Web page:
The Awards ceremony was held Tuesday night where Dr. Bhullar accepted the award on behalf of Dhillon and his production company MMM Films.

“It’s so gratifying to have Dr. Bhullar and his fellow veterinarians’ struggle and fight against racism and abuse by their professional association be recognised at an international film event,” Dhillon said.

“It’s a proud moment for me personally as it took me a decade to shoot this epic story of Indo-Canadian Veterinarians who endured more than decade of extreme form of racism and abuse from their regulatory body,” Dhillon added.

The Jaipur International Film Festival ran over five days from January 17 – 21, 2020 in Jaipur, Rajasthan. The festival showcased selected films and documentaries, which were chosen based on the aim of revolutionizing the style of filming for the beginning of a new era.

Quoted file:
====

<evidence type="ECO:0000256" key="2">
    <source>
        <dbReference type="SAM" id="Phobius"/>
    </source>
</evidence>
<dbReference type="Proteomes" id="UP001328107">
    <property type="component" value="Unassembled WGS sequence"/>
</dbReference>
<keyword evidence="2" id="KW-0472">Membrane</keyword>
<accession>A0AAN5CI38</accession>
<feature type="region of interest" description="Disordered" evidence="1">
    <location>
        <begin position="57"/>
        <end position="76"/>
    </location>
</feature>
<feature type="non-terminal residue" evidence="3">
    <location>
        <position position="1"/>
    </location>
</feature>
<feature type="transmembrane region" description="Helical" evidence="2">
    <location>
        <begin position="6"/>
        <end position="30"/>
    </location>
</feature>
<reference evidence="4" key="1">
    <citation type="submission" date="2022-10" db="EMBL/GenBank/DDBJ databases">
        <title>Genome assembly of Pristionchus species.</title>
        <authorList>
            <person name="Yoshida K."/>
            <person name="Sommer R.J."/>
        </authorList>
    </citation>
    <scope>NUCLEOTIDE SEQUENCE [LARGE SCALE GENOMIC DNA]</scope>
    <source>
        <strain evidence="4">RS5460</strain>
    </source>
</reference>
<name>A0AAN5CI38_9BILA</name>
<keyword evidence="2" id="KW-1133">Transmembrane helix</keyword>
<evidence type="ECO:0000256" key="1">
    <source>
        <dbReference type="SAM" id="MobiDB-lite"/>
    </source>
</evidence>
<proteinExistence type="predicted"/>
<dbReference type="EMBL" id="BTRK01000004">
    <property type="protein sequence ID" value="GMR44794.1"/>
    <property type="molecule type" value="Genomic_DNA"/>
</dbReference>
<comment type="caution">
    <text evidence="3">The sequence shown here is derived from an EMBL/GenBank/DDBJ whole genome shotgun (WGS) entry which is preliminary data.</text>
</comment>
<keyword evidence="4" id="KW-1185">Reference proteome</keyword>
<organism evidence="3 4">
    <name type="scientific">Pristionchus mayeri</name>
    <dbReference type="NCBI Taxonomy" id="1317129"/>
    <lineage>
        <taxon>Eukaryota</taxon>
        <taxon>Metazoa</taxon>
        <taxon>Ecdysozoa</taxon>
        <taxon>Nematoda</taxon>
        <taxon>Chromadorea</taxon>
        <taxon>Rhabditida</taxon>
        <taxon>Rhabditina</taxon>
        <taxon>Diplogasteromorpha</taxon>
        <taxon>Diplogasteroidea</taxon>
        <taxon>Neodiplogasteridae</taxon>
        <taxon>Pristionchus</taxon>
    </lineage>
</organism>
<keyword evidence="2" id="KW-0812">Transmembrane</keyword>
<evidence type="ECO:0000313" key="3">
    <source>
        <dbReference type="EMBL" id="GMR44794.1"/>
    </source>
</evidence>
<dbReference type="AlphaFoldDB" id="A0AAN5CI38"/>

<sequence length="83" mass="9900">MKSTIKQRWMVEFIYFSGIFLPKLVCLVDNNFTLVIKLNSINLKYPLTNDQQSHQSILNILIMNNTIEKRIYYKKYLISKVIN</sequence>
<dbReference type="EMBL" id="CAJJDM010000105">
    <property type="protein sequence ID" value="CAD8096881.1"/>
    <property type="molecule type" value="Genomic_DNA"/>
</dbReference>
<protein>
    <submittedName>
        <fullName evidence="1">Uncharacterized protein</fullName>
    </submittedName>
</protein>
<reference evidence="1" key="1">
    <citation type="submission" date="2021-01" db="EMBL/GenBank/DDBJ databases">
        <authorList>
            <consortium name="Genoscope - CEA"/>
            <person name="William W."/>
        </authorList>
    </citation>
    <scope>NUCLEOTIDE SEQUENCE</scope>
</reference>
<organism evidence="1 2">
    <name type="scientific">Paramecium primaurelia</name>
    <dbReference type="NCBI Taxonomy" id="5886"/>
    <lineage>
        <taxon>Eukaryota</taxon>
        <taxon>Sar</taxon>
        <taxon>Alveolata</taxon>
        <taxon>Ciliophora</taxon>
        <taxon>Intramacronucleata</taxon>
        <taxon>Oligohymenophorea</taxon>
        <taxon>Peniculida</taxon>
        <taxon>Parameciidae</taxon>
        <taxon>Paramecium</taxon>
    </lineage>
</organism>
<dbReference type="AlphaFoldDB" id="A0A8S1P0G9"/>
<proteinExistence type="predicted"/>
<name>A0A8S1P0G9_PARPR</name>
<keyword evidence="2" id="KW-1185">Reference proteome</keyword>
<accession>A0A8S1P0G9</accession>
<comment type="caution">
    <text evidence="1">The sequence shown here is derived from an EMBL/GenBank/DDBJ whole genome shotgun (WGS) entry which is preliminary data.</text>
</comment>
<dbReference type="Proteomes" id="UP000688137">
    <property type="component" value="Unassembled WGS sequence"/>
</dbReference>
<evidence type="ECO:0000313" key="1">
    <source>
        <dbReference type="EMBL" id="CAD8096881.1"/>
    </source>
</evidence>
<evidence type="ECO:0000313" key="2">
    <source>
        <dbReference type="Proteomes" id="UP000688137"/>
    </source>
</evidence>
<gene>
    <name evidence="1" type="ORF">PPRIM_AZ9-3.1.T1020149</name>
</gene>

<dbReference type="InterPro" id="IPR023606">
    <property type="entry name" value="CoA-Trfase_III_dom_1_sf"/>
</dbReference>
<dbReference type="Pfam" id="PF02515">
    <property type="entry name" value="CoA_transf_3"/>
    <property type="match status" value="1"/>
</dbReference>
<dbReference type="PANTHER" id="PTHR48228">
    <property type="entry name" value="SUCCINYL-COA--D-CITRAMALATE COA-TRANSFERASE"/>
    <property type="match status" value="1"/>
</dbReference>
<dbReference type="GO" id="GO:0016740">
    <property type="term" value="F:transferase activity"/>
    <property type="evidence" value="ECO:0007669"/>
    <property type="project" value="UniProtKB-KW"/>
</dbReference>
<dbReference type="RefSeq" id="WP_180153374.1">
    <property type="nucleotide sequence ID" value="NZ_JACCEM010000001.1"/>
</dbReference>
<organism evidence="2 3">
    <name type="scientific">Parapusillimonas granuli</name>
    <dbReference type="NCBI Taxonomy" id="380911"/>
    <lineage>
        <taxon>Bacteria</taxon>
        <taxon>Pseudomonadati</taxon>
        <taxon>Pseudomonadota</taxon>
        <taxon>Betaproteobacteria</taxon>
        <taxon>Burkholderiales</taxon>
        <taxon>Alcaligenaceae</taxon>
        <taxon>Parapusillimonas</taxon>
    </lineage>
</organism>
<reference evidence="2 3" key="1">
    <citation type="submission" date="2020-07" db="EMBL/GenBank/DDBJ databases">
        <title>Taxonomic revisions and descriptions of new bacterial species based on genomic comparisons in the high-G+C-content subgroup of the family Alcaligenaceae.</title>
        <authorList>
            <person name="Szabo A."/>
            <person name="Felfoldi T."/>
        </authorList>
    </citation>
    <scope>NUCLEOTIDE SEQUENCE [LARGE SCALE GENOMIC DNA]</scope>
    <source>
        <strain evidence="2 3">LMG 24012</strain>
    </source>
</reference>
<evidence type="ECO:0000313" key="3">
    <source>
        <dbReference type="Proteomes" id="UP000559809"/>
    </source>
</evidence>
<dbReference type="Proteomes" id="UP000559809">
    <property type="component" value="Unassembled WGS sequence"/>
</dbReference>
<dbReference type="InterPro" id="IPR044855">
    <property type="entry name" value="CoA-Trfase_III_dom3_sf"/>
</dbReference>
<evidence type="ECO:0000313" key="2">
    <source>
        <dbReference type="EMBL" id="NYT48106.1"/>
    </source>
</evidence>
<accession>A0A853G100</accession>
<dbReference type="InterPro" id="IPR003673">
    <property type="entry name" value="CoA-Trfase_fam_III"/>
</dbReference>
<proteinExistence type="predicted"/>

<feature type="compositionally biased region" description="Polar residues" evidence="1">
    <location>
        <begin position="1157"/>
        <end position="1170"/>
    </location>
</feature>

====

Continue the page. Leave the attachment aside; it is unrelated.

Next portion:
Dr. Bhullar, a veterinarian practicing in the Lower Mainland of Vancouver, battled a decade long human’s rights case with fellow Indo-Canadian veterinarians against the BC Veterinary Medical Association.

Gone Are The Days is the story of the epic struggle of Canadian-South Asian Veterinarians led by their leader Dr. Bhullar, who fought against institutional racism and abuse of power for more than decade. It is a powerful story of heartbreak, perseverance and ultimately triumph of the human spirit and a fight for justice to realize their Canadian dream against great odds.

At the festival’s closing ceremony, Dhillon’s film was awarded the second best documentary film out of over 240 films selected for the festival’s program.